Hong Kong-listed Fosun Tourism HK:1992 is poised to rescue Thomas Cook (TCKGY) , the world's oldest travel company, in a £750 million (US$941 million) bailout with lenders. If completed, the deal would be one of the largest-ever investments into a British business by a Chinese company, as Chinese travel operators follow their customers by expanding into overseas leisure and tourism.
The deal was announced Friday by Thomas Cook as being in "advanced discussion." It would leave Fosun, which is already the largest shareholder of Thomas Cook at 18%, with a controlling stake in Thomas Cook's tour operator and a minority stake in its airline business.
It's a surrender on the part of Thomas Cook, which was founded in 1841, particularly for its equity shareholders. Existing shareholders will be "significantly diluted" as part of the recapitalization. The exact details aren't finalized, but they won't be left with much.
"While this is not the outcome any of us wanted for our shareholders, this proposal is a pragmatic and responsible solution which provides the means to secure the future of the Thomas Cook business for our customers, our suppliers and our employees," Thomas Cook CEO Peter Fankhauser explained in the company's statement.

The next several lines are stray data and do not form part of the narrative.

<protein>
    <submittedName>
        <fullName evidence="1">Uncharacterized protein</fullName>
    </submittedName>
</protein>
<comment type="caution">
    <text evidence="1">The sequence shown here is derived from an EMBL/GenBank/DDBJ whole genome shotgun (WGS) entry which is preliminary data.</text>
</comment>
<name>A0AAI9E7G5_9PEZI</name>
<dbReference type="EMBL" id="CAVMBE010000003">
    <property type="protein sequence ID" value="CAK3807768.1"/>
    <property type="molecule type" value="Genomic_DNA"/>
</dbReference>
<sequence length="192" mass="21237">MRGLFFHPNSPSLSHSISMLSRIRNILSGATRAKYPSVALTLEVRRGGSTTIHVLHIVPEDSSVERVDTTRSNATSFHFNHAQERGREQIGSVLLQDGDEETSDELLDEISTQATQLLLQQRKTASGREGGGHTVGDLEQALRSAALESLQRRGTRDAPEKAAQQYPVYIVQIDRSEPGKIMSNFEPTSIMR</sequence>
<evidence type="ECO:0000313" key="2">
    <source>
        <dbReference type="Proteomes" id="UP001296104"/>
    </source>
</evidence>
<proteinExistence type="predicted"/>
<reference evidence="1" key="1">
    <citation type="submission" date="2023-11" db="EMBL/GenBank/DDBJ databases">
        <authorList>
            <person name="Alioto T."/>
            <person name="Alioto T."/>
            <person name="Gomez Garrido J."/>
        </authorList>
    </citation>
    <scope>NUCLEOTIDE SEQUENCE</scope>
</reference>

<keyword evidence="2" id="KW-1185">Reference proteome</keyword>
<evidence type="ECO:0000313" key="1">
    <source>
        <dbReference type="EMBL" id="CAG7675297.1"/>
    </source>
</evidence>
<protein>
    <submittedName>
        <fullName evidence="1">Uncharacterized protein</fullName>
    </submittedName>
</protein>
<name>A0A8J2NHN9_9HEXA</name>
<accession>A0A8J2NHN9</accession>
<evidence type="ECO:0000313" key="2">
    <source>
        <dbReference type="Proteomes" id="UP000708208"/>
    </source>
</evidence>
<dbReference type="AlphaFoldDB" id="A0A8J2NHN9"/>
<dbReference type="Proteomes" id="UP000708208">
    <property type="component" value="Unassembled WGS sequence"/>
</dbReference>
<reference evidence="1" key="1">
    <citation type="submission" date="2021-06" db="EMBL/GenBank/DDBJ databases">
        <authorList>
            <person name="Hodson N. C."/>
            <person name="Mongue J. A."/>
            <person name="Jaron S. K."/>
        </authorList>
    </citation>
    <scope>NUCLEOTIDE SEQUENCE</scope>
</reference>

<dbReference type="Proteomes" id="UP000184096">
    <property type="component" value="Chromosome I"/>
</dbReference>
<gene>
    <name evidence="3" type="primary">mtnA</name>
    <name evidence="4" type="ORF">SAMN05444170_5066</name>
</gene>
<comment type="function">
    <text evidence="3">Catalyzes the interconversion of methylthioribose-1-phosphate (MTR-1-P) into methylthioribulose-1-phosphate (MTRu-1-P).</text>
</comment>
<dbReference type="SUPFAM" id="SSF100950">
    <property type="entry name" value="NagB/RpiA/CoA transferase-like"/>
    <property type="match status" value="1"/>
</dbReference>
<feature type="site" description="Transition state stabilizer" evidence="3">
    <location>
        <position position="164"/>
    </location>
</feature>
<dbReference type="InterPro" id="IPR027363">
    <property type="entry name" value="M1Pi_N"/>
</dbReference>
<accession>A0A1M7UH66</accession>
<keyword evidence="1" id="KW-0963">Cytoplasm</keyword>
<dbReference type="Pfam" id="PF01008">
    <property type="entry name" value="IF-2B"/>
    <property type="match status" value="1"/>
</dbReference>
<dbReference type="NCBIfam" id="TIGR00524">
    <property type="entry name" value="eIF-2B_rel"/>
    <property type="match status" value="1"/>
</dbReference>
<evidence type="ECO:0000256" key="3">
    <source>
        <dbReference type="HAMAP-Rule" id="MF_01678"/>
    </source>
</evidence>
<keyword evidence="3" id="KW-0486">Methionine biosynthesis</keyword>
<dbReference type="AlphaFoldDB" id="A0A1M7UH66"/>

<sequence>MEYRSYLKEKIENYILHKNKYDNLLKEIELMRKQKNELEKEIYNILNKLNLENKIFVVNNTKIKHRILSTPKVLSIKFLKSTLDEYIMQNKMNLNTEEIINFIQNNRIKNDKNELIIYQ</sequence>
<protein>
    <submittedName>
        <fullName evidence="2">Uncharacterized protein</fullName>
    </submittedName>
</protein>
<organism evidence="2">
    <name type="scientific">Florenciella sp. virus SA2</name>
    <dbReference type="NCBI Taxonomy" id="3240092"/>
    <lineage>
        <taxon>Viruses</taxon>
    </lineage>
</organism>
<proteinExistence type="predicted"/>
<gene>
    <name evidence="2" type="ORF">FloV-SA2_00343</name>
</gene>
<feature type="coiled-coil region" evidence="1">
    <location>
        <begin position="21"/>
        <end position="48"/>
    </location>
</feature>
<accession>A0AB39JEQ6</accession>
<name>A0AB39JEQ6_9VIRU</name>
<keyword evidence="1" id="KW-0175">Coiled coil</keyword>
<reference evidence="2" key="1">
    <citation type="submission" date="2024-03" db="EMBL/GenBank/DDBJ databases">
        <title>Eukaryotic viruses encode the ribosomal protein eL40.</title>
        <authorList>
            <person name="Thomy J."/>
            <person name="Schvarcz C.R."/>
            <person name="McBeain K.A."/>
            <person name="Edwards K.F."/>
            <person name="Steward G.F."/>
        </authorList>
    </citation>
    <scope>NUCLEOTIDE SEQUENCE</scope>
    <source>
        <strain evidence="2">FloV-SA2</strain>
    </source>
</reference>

So shares in Thomas Cook L:TCG have been savaged in London on Friday, down 48.0% as I write. That brings them to their lowest level since the current iteration of the company was formed in 2007. Since then, the shares have fallen from £320 per share to £7.06, and the company from a market cap of £4 billion down to £203 million.
A company made famous by its high-street travel agencies and business selling traveler's checks is struggling mightily for relevance in an online world. Bookings for the travel agency for this summer are down 9%, it warned today, with airline bookings off 3%. So it alerted that operating profit for the second half of the year will be lower than the same time in 2018. It's been a dreary repeating story in recent years.
Fosun will clearly be hoping that the dramatic increase in Chinese outbound travel will feed into the British business. Although Chinese travelers are equally digitally adept, Chinese companies are still figuring out how best to serve them beyond the country's borders. This deal would increase Fosun's foreign footprint, which could prove useful as independent Chinese travelers get more international experience and look for greater variation in destinations.
Fosun Tourism closed up 2.3% in Hong Kong trade. Its investors haven't exactly had life easy, with shares off by 20.1% since the tourism business split off from its parent in December 2018. That's a significant underperformance of the benchmark Hang Seng index, which is up 10.2% in 2019.
Thomas Cook says it is in a desperate state. The £750 million in new cash would give it the liquidity simply to do business over this winter season, the company said, and offer "financial flexibility" for the future.
Fosun Tourism already owns and operates the Club Med line of resorts, and a resort called Atlantis Sanya on Hainan Island, the "Chinese Hawaii." It is the growing tourism arm of the huge conglomerate the Fosun Group, co-founded by Guo Guangchang, who sees himself as China's answer to Warren Buffett.